Intercultural Interaction As Seen Through Hungarian Classical Music
The basis of much Hungarian music, of any and all genres, lies in the folk music tradition; this has also been a large part of the national identity. Although the musical ideas of Hungary have been influenced by its geographic position in central Europe, and the associated links with more classically western styles, rural areas retained an understanding of more traditional styles. This allowed later Hungarian composers of the 19th C to create a classical style that was harked to both new and old. In this respect, the genesis of Hungarian classical music is almost the definition of intercultural interaction.
Johannes Brahms composed a series of 21 Hungarian Dances, the most famous of which is No. 5. These not only bear heavy resemblance to the Csardas tradition of folk dances, but No.5 is a near copy of a Csardas written by Bela Keler (1820-1882); it is believed that Brahms mistook the work for a traditional melody. Whilst this invites accusations of plagiarism in the part of Brahms it gives, for the purposes of understanding intercultural relations, an exceptionally useful example. Brahms, an Austrian, is seen to engage with what he perceives to be the traditional culture of another nation and then utilises it for exposition across the European classical sphere. As a result, an internal type gains an external proliferation in a fashion that helps to bridge deficits of understanding between cultures.
Keler is also a useful example for the explanation of the difficulties with which we are faced when describing music as Hungarian. His place of birth is Bardejov, a Slovakian town, and he was an ethnic Slovak. As such, a singularly modern perspective would place him as a Slovakian composer. However, prior to 1920, Bardejov was known as Bártfa and had existed under the aegis of the Kingdom of Hungary for many hundreds of years; the first written attestation of the town is dated to 1247, but Slovakia had been under Hungarian rule since c.1000. The cultural identity of the composer and his work is thus clouded by more recent political developments. Again, the concept of intercultural interaction comes to the fore, but this time it is used in a more intra-national sense as we attempt to understand the significance of a piece to ethnic groups within a polity.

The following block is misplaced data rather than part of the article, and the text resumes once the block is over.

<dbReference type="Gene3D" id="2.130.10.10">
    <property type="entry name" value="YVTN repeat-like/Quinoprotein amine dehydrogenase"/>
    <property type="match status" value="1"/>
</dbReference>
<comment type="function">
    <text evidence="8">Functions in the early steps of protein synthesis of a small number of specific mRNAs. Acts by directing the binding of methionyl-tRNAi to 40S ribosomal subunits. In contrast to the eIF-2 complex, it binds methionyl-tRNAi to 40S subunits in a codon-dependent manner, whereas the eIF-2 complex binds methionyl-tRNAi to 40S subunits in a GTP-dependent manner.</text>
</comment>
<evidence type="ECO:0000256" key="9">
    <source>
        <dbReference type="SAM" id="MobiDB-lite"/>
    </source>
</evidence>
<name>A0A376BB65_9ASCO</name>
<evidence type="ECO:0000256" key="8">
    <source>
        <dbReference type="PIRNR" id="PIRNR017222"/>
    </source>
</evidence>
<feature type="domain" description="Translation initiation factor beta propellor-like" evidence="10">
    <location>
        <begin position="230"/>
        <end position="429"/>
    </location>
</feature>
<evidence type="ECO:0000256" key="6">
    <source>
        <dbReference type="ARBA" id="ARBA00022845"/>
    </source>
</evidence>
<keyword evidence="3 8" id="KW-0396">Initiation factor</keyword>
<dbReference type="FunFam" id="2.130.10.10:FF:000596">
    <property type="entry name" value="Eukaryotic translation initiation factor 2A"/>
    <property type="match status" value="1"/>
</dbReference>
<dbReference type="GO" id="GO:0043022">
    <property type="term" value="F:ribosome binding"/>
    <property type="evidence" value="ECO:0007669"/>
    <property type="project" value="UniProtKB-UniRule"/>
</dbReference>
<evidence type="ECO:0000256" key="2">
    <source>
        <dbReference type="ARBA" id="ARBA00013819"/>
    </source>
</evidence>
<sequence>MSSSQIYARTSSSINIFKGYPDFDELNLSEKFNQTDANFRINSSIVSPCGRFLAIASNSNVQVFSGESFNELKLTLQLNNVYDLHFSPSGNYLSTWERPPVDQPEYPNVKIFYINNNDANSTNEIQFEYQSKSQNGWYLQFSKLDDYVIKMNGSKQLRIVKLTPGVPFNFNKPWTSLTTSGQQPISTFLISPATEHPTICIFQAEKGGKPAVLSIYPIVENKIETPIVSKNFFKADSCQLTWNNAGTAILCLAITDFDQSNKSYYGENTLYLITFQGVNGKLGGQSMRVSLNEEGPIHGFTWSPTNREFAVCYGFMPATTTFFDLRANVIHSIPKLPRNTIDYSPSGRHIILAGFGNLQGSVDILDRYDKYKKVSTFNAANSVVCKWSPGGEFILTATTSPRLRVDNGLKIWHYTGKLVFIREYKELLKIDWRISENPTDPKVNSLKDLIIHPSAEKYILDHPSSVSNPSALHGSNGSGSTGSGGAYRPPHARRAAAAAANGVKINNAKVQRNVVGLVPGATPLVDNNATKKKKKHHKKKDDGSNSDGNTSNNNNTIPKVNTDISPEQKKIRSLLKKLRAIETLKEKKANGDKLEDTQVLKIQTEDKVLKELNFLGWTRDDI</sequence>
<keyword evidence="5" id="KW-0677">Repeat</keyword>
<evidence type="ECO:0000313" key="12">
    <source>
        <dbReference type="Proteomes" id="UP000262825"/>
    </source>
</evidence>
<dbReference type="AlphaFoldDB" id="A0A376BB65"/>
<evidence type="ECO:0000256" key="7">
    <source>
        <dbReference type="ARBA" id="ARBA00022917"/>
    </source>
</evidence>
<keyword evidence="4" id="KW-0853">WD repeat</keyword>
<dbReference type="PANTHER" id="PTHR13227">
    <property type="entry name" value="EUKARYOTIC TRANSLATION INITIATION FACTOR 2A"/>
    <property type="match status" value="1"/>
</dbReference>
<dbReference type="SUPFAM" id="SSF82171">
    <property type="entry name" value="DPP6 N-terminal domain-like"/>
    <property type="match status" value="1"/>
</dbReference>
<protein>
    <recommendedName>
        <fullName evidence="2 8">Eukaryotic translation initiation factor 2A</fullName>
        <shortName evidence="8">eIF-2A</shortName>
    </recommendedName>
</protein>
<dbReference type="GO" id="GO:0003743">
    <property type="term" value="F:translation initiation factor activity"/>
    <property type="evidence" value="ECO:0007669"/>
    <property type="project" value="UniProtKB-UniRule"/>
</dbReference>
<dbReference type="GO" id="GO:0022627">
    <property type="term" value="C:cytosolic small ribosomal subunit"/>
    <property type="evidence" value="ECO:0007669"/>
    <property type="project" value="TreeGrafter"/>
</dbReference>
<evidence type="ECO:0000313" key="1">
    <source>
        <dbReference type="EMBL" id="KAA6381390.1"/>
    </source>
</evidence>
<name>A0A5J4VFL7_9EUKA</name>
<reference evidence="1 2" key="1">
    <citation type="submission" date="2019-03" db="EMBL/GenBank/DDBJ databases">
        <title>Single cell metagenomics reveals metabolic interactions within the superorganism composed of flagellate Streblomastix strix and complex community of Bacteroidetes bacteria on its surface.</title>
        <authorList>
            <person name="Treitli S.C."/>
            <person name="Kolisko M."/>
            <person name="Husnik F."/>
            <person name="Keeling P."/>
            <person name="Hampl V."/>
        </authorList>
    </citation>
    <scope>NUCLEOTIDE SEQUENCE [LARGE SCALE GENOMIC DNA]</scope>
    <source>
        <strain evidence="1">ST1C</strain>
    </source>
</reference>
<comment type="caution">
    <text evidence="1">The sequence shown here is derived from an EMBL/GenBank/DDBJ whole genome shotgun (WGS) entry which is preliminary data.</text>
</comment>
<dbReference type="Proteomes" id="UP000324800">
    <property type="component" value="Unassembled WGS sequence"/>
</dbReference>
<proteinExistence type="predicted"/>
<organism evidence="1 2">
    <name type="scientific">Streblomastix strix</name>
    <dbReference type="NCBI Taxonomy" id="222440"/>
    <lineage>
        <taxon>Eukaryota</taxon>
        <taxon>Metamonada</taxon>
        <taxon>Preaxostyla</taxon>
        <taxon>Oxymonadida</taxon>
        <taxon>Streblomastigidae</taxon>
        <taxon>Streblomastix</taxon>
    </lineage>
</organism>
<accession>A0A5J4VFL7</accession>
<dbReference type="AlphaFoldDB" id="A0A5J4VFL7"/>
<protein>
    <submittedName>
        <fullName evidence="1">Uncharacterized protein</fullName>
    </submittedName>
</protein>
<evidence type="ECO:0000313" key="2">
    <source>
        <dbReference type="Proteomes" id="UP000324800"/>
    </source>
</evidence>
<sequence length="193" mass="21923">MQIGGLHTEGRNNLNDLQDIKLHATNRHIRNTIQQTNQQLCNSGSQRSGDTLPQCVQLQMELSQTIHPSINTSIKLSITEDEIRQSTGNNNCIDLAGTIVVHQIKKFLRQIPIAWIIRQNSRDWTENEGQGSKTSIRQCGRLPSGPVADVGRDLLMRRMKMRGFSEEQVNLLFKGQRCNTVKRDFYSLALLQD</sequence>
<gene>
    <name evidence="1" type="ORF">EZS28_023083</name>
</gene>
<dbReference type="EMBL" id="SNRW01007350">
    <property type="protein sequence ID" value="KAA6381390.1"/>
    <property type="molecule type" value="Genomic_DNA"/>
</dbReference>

Budapest is by some way the largest population centre in Hungary and its position on the Upper Danube has contributed to it being both wealthier and more European in nature than rural Hungary, thus it can be seen as being culturally different. With the rise of nationalist sentiment in the late 19th and early 20th centuries composers such as Bartok looked to folk traditions to influence his compositions; he was unifying the traditions of the countryside and city classes in order to encourage national unity. Previously Liszt had harked to the music played by Roma bands when composing his Hungarian Rhapsodies , suggesting a certain continuity of nationalist ideal when Bartok when to the countryside for his research.
Bela Bartok – Danube on Thames
London’s position as one of Europe’s eminent cities has meant that most Hungarian musicians of prominence, such as Franz Liszt and the pianist Andras Schiff, have spent time in the city. Bartok holds a particular significance because of his commemoration with both an English Heritage Blue Plaque and a bronze statue in South Kensington, marking the location at which he stayed when performing in England.